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Keppel Prince closes wind manufacturing after Abbott targets RET

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Australia’s biggest manufacturer of wind towers, the Portland, Victoria-based Keppel Prince – has mothballed most of its operations and laid off 100 staff following the decision by the Abbott government to try to cut the renewable energy target by more than half.
Keppell Prince issued a press release on Thursday morning saying that continued uncertainty over the future of the RET meant losses at its manufacturing operations would continue. The fabrication lines would be mothballed and 100 full time employees would be cut.
The company is the first direct casualty of the Abbott government’s affirmation on Wednesday that it was determined to slash the RET by more than half, despite modelling commissioned its own panel finding that such a move would lead to higher prices for consumers.
The renewable energy industry has warned that continued uncertainty over the RET, and any moves to dilute it, would be devastating for the industry in Australia, both in terms of investment and jobs. About $15 billion of investment is at risk, and thousands of jobs.
keppel prince
Keppel Prince’s statement suggests that the decision had been in the pipeline for some weeks. Confirmation on Wednesday from Industry minister Ian Macfarlane that the Abbott government would embrace one of the key options of the controversial Warburton Review – to convert the target from a fixed goal of 41,000GWh to a floating “real” 20 per cent target – meant the wind industry would continue to stagnate.
The wind industry estimates that another 2,000 or more wind turbines could be built in Australia – the blades and nacelles are usually imported, but many towers built locally – but diluting the target to a mooted “compromise” deal of around 31,000GWh would likely see all investment delayed for years, and just a fraction of the wind turbines built.
This has been the unofficial policy of the Coalition, which has large rumps of members – from the PM and the Treasurer down to rural and city MPs, who dislike wind energy, and have been determined to see the industry brought to a halt in Australia.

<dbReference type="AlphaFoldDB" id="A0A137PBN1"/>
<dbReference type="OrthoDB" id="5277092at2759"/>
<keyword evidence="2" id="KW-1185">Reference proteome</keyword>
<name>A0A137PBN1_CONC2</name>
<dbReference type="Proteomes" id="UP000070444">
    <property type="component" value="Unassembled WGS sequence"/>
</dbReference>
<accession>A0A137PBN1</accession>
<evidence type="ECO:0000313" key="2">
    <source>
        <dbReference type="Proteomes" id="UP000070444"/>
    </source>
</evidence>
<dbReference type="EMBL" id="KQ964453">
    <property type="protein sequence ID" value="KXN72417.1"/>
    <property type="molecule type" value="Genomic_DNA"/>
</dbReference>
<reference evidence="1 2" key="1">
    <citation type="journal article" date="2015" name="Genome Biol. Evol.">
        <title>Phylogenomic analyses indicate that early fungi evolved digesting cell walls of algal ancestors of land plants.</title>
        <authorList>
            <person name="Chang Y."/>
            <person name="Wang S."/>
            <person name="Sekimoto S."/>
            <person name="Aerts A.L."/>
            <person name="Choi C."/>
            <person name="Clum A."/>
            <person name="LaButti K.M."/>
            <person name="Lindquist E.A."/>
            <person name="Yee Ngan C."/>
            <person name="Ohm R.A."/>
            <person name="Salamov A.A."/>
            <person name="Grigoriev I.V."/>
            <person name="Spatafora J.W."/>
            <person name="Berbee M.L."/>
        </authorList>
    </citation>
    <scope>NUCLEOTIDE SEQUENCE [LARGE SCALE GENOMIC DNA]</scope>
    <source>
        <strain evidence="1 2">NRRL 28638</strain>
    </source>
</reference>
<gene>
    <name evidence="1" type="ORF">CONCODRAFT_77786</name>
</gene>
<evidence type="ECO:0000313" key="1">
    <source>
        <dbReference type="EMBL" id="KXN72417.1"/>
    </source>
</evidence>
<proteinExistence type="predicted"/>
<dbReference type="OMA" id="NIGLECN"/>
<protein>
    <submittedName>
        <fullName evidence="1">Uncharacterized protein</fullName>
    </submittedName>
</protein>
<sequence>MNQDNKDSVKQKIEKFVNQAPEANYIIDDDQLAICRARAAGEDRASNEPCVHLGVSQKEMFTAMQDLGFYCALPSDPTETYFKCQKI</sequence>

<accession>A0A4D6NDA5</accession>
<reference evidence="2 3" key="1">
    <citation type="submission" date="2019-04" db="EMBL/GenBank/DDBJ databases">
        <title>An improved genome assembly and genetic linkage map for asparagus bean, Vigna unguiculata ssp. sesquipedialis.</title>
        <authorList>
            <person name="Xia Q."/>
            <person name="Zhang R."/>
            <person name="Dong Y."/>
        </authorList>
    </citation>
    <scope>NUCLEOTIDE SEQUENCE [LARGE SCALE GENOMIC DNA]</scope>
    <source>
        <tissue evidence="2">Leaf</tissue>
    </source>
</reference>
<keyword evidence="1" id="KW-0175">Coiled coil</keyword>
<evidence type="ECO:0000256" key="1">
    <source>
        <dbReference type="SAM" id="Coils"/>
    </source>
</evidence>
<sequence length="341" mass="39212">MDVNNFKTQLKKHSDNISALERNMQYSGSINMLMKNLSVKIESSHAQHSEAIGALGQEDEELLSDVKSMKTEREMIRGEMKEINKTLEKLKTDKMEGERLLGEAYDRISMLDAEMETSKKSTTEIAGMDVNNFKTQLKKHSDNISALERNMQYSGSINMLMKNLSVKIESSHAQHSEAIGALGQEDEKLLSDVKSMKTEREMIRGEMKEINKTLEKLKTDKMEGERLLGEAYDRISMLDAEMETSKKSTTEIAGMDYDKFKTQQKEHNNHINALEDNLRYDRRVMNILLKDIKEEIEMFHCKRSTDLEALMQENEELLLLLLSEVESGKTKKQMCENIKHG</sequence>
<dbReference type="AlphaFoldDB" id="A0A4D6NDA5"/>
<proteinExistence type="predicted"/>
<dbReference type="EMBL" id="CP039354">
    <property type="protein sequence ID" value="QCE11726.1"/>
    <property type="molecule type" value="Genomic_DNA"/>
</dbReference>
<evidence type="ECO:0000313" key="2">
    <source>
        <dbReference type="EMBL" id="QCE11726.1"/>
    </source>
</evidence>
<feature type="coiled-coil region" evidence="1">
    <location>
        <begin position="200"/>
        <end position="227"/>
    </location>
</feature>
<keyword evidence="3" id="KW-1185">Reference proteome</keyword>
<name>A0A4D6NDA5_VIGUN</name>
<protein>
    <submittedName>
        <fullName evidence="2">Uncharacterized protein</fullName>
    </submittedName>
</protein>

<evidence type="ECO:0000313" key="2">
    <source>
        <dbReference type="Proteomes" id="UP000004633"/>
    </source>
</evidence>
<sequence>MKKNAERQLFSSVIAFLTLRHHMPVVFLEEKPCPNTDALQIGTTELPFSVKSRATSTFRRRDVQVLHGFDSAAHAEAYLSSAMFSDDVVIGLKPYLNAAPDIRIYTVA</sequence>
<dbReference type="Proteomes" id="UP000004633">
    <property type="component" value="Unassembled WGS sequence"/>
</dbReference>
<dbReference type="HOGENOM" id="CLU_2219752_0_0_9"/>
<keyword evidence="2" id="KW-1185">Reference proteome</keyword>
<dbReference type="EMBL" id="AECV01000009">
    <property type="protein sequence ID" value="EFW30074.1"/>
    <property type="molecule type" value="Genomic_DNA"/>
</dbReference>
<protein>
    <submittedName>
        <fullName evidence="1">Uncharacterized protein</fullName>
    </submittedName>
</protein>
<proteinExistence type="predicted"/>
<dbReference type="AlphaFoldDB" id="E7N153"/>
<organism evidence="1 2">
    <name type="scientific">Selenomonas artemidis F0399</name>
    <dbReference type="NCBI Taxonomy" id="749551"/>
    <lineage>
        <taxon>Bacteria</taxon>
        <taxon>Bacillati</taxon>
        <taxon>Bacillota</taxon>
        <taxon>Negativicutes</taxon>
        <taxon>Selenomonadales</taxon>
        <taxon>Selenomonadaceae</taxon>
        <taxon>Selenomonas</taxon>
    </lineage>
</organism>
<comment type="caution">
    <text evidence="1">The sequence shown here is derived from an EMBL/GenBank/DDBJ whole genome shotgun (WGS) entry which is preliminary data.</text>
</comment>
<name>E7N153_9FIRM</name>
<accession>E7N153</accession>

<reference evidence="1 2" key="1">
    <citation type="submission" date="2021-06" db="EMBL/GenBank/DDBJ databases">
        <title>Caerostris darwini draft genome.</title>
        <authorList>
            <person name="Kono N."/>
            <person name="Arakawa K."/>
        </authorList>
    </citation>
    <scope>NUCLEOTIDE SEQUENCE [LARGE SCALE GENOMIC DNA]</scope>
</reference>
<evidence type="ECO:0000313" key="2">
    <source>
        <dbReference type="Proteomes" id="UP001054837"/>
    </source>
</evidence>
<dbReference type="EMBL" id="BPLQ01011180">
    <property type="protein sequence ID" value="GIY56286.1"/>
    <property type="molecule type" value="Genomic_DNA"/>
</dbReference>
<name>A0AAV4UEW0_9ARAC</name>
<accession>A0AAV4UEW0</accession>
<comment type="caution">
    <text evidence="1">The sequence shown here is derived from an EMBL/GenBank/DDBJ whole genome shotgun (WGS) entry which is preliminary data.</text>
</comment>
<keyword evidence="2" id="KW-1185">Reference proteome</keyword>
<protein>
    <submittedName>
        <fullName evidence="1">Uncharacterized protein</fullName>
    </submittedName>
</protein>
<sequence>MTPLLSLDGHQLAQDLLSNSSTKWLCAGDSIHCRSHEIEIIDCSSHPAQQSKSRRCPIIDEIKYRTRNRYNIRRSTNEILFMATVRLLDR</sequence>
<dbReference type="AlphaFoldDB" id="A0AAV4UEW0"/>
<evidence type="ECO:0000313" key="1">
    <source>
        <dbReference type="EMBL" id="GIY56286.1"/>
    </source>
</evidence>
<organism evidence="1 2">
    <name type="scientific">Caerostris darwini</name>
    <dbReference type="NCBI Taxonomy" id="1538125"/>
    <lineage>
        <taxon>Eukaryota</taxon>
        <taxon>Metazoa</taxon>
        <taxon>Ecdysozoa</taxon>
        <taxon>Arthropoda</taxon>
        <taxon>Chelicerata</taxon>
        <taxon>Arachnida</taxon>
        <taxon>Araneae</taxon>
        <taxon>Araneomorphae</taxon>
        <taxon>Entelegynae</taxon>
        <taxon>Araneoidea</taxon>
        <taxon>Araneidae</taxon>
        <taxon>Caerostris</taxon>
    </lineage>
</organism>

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  • barrie harrop

    We have a planned $1.5bn wind farm on hold pending RET too–that was to be 600MW or 300 wind towers about 2-3 years work for a company like this–tragic.

  • Rob G

    Sums it up. A business by all accounts that should be expanding, not closing. All because of ideological politicians unable to accept the industry. Where beliefs come before common sense. Renewables are the transition industry from the collapsed car manufacturing. My thoughts are truly with those who lost their jobs because of this feeble government.

  • Marg1

    Words fail me – this cabal of fossil fuel criminals need to be stopped, before they wreck Australia for good.

    • Ken Dyer

      Marg1, you can put it all down to corrupt coal. Professor John Keane spelt it out here;

      http://theconversation.com/coal-divestment-and-democracy-31764

      There is little more to be said except Australia has been thrown to the back of the queue when it comes to investment in renewable energy. We have a long wait ahead of us.

      In 1986, Paul Keating’s said:

      “We took the view in the 1970s – it’s the old cargo cult mentality of
      Australia that she’ll be right. This is the lucky country, we can dig up
      another mound of rock and someone will buy it from us, or we can sell a
      bit of wheat and bit of wool and we will just sort of muddle through …
      In the 1970s … we became a third world economy selling raw materials and
      food and we let the sophisticated industrial side fall apart … If in
      the final analysis Australia is so undisciplined, so disinterested in
      its salvation and its economic well being, that it doesn’t deal with
      these fundamental problems … … Then you are gone. You are a banana
      republic.”

      Coal will not save the country. Australia must make things, must have a manufacturing industry. Sadly, the renewable industry is about to be sacrificed on the altar of corrupt crony capitalism.